led to the demarcation of the Durand Line and administration as
part of British South Asia.
The Durand line is a poorly marked border between Afghanistan and
Pakistan. After fighting in two wars against Afghans, the British
succeeded in 1893 in imposing the Durand line, dividing Afghanistan
from the NWFP, Baluchistan, FR regions, FATA which were
incorporated into what was then British
. It was agreed upon by representatives of both
The international boundary line separating two countries was named
after Sir Mortimer Durand
secretary of the British colonial government, who in 1893 had
negotiated with Abdur Rahman Khan
of Afghanistan, on the frontier
between modern-day Afghanistan and Pakistan.
annexed from Afghanistan were the FATA, NWFP and Balochistan
provinces of Pakistan, the successor state of British India and the
successor Iranian state of Khorasan.
In 1893, Sir Mortimer Durand was sent to Kabul by the government of
British India for the purpose of settling an exchange of territory
required by the demarcation of the boundary between northeastern
Afghanistan, Iran and the Russian possessions.
The Amir showed ability in diplomatic argument, his tenacity where
his own views or claims were in debate, with a sure underlying
insight into the real situation. The territorial exchanges were
amicably agreed upon; the relations between the British Indian and
Afghan governments, as previously arranged, were confirmed; and an
understanding was reached upon the important and difficult subject
of the border line of Afghanistan on the east, towards India.
British side the camp was attended by Sir Mortimer Durand and
Sahibzada Abdul Qayyum the,
for the Khyber
Afghanistan was represented by Sahibzada Abdul Latif
and the Governor
Sardar Shireendil Khan
representing the King Amir Abdur Rahman Khan.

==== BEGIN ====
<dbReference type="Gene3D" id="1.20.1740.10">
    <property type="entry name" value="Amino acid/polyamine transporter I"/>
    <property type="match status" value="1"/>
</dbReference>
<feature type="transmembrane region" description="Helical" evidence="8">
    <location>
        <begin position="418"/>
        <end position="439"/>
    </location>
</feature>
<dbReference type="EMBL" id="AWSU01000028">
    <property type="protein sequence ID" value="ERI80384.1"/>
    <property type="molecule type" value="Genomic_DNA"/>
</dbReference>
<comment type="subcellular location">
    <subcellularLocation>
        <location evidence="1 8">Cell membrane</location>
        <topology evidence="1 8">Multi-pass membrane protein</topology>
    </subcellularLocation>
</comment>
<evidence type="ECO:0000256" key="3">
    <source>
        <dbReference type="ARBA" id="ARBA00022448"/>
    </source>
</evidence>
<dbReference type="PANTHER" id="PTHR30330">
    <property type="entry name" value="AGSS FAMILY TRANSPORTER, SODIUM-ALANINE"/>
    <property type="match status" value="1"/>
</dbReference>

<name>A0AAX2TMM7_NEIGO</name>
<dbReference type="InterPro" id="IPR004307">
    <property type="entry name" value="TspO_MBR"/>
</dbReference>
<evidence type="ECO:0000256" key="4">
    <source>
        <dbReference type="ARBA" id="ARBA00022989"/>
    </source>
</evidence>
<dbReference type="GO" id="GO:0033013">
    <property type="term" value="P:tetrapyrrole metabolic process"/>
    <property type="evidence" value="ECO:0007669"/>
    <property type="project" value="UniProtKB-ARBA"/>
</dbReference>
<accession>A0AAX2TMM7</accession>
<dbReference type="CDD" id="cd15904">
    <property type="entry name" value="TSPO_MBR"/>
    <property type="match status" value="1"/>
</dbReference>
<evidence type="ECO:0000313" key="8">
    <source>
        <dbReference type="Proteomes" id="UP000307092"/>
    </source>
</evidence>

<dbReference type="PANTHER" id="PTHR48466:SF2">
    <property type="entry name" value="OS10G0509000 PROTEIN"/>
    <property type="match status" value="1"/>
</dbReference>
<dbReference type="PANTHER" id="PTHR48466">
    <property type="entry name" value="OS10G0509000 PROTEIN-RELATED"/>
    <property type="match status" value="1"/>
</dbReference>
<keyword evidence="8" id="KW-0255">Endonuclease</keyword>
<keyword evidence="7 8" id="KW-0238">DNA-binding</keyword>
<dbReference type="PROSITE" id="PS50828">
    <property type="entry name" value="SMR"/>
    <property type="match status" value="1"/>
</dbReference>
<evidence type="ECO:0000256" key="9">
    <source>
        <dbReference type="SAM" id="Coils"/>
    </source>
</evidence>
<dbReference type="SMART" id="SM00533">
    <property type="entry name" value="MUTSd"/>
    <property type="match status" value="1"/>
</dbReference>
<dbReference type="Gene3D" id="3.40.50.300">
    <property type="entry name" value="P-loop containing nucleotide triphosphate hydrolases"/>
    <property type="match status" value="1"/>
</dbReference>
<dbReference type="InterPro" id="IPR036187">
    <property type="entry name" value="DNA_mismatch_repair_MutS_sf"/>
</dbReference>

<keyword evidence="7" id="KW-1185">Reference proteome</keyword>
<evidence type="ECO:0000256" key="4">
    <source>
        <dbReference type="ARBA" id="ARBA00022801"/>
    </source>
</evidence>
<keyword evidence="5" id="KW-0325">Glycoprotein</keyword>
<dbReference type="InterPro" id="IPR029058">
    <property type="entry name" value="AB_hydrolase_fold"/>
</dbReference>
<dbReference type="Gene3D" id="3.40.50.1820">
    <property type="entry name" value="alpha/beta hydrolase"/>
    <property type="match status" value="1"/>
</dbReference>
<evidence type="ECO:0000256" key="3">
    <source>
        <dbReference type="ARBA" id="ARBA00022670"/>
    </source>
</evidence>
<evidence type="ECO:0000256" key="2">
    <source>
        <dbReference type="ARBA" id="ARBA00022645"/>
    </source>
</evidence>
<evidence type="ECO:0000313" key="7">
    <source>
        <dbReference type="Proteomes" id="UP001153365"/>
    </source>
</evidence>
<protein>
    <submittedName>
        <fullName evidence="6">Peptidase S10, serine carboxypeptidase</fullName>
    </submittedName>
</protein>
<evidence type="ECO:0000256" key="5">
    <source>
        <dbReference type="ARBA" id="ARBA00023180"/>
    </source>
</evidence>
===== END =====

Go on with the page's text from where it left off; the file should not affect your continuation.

While the Afghan side greatly resented the border and viewed it as
a temporary development, the British viewed it as being a permanent
settlement. The NWFP Province was formed on November 9, 1901, as a
province, the Chief Commissioner was the chief executive of the
He ran the administration with the help of his principal advisers
and Civil servants
better known as
judicial and Revenue Commissioners.
formal inauguration of the province took place five and half months
later, at Shahi Bagh on April 26, 1902, on the occasion of the
historical Darbar in the Shahi Bagh (Kings Garden) in the capital town of
It was held by Lord Curzon
the Governor of the NWFP. The province then was comprised of only
five districts after dividing Annexed areas from Afghanistan into
FATA, Frontier Regions and the NWFP and Southern Punjab
districts were Peshawar
District, Hazara District,
District, Bannu District and the Dera Ismail
The first Chief
Commissioner of the North-West Frontier Province
was Harold Deane
. He was known as a strong
administrator and he was succeeded by Ross-Keppel
, in 1908, whose contribution
as a political officer was widely known amongst the tribal/frontier
The NWFP was raised to a full-fledged governor-ruled province in
1931 in accordance with the demand by the Round Table Conference
in 1931. It was agreed upon in the conference that the NWFP would
be raised to a governor-ruled province with its own Legislative Council